The African continent as a whole remains heavily dependent upon fossil fuels with the likes of South Africa and Nigeria remaining over 70% dependent on non-renewables. The potential for a green transition over the coming years remains pertinent, yet a long way off.
Our energy and natural resources lawyers deliver to our clients the focused, innovative sector advice they need, in Algeria and beyond.
We are entering an era of unprecedented demand for power generation and transmission, particularly across Africa. This dynamic, together with the challenges we all face from climate change, is creating new opportunities for alternative energies and new technologies.
Our energy clients receive coordinated, across-the-board coverage for their needs, including construction and projects, corporate, competition, regulatory, contractual, litigation/arbitration, dispute resolution and tax issues. We understand the technical, geographical, commercial and geopolitical factors that shape the industry and have first-hand access to contacts, sponsors and decision makers.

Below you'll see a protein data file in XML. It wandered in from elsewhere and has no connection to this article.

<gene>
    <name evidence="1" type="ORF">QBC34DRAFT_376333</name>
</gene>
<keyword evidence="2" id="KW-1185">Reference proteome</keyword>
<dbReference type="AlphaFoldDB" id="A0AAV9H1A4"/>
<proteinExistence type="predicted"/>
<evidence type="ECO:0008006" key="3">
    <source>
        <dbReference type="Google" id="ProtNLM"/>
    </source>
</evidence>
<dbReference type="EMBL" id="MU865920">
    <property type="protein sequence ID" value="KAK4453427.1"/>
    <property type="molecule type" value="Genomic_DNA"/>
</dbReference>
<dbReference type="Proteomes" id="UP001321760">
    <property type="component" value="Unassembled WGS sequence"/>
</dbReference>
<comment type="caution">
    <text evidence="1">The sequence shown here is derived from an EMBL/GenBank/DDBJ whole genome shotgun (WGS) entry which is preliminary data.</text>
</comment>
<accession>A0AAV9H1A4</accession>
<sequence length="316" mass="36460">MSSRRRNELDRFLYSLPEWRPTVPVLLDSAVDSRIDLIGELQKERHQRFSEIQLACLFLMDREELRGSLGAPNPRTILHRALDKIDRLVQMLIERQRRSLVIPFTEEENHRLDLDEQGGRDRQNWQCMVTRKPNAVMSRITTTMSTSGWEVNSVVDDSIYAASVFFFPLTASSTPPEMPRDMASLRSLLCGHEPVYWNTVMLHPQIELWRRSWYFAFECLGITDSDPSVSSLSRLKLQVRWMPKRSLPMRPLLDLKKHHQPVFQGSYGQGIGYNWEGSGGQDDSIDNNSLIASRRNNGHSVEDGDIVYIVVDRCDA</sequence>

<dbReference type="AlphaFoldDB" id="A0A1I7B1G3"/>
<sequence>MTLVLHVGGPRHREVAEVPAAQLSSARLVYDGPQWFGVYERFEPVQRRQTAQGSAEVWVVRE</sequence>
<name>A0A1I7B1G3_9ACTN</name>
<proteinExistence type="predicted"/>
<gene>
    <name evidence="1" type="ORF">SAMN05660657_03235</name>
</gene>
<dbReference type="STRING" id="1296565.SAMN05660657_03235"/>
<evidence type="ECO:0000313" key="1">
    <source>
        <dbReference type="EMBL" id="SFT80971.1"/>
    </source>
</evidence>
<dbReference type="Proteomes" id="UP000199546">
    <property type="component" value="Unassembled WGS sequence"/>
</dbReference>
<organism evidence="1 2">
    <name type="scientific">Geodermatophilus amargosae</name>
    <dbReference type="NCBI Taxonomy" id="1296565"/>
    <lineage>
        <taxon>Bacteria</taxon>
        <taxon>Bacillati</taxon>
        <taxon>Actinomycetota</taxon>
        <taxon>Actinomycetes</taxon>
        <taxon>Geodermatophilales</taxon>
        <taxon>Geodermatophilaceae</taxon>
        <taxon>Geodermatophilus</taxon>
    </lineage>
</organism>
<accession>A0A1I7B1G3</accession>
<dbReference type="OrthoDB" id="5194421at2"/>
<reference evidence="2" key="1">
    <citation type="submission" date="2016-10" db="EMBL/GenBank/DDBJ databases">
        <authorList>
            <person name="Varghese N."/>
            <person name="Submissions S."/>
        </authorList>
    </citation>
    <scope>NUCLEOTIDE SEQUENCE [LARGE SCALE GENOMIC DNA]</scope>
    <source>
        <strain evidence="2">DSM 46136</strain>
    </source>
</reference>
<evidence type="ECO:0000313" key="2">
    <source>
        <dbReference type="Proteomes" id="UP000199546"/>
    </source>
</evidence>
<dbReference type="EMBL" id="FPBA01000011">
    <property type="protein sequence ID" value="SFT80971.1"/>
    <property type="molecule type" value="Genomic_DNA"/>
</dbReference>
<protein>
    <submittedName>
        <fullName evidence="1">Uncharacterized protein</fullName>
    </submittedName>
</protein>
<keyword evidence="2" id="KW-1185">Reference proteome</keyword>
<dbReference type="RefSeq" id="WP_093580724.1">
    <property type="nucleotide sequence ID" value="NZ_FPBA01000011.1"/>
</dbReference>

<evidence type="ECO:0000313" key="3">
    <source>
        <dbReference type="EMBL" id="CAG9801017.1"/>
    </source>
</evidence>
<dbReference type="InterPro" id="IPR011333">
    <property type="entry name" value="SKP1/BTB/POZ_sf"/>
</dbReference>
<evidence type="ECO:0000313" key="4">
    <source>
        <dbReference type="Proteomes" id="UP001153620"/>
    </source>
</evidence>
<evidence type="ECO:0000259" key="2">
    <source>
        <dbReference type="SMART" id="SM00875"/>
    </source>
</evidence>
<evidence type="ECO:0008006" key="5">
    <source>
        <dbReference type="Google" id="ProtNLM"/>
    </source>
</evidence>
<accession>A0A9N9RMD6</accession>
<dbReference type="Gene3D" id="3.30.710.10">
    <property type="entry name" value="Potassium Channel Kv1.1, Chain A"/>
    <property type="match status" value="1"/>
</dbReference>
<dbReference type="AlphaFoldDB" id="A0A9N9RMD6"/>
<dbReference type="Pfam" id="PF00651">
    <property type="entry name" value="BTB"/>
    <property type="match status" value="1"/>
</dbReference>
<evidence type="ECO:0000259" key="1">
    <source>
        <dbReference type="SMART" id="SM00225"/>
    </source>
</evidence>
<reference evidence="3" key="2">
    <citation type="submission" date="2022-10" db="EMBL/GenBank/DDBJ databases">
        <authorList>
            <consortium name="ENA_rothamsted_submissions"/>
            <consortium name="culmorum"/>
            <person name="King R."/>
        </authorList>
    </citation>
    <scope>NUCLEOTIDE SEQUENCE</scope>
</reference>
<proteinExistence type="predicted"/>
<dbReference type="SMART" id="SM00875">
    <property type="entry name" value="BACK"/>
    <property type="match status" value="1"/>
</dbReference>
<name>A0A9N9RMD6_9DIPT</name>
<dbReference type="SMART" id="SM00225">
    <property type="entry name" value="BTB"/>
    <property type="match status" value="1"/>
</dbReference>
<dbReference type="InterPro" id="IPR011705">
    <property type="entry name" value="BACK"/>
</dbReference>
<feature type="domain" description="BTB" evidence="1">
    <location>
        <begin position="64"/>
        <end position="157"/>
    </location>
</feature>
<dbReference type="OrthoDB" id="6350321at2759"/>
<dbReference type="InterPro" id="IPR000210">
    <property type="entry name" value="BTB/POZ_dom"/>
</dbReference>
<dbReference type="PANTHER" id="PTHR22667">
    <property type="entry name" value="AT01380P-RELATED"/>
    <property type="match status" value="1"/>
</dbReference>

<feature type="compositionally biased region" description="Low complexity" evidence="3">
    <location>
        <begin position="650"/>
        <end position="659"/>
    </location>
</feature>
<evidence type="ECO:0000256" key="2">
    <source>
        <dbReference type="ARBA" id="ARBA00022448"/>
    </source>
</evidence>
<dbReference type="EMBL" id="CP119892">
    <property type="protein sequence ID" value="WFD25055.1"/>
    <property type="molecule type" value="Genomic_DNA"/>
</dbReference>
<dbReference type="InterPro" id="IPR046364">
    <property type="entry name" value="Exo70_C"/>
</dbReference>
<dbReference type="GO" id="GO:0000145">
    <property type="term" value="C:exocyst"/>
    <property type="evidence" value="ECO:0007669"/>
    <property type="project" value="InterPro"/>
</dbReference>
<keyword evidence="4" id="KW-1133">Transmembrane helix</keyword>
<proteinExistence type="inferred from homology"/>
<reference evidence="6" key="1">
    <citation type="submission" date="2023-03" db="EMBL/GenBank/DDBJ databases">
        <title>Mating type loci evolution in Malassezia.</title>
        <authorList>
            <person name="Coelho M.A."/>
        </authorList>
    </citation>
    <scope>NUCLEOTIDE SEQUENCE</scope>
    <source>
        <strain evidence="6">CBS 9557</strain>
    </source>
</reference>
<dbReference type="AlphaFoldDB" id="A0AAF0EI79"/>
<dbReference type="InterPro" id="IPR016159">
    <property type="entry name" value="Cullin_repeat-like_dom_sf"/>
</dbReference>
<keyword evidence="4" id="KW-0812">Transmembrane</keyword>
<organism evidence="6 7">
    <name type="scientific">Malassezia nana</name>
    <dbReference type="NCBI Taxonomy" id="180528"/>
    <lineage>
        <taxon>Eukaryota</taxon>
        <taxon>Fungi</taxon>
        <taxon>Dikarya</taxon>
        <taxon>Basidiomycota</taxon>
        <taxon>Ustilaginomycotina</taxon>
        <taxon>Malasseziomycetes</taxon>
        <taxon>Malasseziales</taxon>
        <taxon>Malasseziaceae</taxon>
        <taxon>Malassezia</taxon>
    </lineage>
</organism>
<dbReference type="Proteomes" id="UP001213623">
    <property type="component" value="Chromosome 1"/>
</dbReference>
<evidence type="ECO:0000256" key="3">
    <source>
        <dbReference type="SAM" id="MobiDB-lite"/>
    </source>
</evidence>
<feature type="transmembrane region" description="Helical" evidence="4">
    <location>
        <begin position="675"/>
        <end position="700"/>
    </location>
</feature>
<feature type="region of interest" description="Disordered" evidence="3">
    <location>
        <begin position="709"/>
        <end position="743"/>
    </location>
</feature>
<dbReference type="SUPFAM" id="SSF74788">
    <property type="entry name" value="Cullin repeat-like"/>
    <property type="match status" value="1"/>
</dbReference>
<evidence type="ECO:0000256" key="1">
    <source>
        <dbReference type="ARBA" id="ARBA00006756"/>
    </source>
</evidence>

Investment opportunities will arise in two main areas in Zimbabwe in the next decade: renewable energy and petroleum. The government has provided incentives to the energy sector and awarded several IPP licenses to different companies, but very few of these projects have been executed. The delay in implementing these projects has been caused by a lack of funding in light of perceived currency risks.
In Zambia, renewable and new technologies will attract foreign direct investment and can be used to develop the economy following the negative effects of poor rainfall in the past few years and COVID-19. There has been recent growth in industrial activity which has increased the demand for energy.
Due to the need to diversify Uganda’s energy mix and fulfill the country’s climate change commitments, the government’s emphasis will be on renewable forms of energy such as wind, solar and biogas. Nevertheless, it is anticipated that large and mini-hydro will continue to be Uganda’s principal energy supply source in the medium to long-term.
Tunisia is in the process of launching its first generation renewable energy projects. As part of this process, the state plans to build renewable energy projects with a capacity of 500 MW. Annual investment for these projects is estimated at USD400 million, which will improve Tunisia's energy autonomy, reduce production costs and create jobs.